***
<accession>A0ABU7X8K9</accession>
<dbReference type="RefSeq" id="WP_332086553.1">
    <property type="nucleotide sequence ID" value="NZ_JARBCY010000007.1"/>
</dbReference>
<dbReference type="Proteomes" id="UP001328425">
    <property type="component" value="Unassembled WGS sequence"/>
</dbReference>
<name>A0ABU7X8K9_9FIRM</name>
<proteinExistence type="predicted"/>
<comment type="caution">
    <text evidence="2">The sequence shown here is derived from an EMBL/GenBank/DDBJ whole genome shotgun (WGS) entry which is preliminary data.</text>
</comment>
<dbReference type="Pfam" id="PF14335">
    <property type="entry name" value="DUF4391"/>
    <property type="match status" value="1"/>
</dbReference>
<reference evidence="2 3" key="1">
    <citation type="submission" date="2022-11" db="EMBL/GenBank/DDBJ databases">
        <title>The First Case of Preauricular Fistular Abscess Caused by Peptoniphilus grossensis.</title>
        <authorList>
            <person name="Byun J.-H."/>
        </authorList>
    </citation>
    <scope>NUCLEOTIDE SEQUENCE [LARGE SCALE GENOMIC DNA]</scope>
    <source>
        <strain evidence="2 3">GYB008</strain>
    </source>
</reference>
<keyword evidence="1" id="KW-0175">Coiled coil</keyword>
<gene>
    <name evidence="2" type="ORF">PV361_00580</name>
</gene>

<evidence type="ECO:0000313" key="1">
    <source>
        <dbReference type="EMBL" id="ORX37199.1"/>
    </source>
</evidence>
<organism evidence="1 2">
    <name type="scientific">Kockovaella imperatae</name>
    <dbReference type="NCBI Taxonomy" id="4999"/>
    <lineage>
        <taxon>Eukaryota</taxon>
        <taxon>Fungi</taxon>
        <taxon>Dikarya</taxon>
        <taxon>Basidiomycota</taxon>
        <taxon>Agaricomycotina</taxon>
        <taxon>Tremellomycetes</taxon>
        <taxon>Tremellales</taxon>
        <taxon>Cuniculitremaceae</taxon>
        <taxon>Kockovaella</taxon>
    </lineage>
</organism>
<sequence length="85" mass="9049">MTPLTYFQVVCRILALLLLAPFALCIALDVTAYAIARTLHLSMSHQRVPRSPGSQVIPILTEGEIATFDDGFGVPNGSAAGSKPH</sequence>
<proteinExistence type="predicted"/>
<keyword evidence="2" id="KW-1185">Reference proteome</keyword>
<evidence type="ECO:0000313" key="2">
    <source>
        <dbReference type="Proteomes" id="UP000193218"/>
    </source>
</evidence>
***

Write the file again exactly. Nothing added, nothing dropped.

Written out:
<accession>A0ABU7X8K9</accession>
<dbReference type="RefSeq" id="WP_332086553.1">
    <property type="nucleotide sequence ID" value="NZ_JARBCY010000007.1"/>
</dbReference>
<dbReference type="Proteomes" id="UP001328425">
    <property type="component" value="Unassembled WGS sequence"/>
</dbReference>
<name>A0ABU7X8K9_9FIRM</name>
<proteinExistence type="predicted"/>
<comment type="caution">
    <text evidence="2">The sequence shown here is derived from an EMBL/GenBank/DDBJ whole genome shotgun (WGS) entry which is preliminary data.</text>
</comment>
<dbReference type="Pfam" id="PF14335">
    <property type="entry name" value="DUF4391"/>
    <property type="match status" value="1"/>
</dbReference>
<reference evidence="2 3" key="1">
    <citation type="submission" date="2022-11" db="EMBL/GenBank/DDBJ databases">
        <title>The First Case of Preauricular Fistular Abscess Caused by Peptoniphilus grossensis.</title>
        <authorList>
            <person name="Byun J.-H."/>
        </authorList>
    </citation>
    <scope>NUCLEOTIDE SEQUENCE [LARGE SCALE GENOMIC DNA]</scope>
    <source>
        <strain evidence="2 3">GYB008</strain>
    </source>
</reference>
<keyword evidence="1" id="KW-0175">Coiled coil</keyword>
<gene>
    <name evidence="2" type="ORF">PV361_00580</name>
</gene>

<evidence type="ECO:0000313" key="1">
    <source>
        <dbReference type="EMBL" id="ORX37199.1"/>
    </source>
</evidence>
<organism evidence="1 2">
    <name type="scientific">Kockovaella imperatae</name>
    <dbReference type="NCBI Taxonomy" id="4999"/>
    <lineage>
        <taxon>Eukaryota</taxon>
        <taxon>Fungi</taxon>
        <taxon>Dikarya</taxon>
        <taxon>Basidiomycota</taxon>
        <taxon>Agaricomycotina</taxon>
        <taxon>Tremellomycetes</taxon>
        <taxon>Tremellales</taxon>
        <taxon>Cuniculitremaceae</taxon>
        <taxon>Kockovaella</taxon>
    </lineage>
</organism>
<sequence length="85" mass="9049">MTPLTYFQVVCRILALLLLAPFALCIALDVTAYAIARTLHLSMSHQRVPRSPGSQVIPILTEGEIATFDDGFGVPNGSAAGSKPH</sequence>
<proteinExistence type="predicted"/>
<keyword evidence="2" id="KW-1185">Reference proteome</keyword>
<evidence type="ECO:0000313" key="2">
    <source>
        <dbReference type="Proteomes" id="UP000193218"/>
    </source>
</evidence>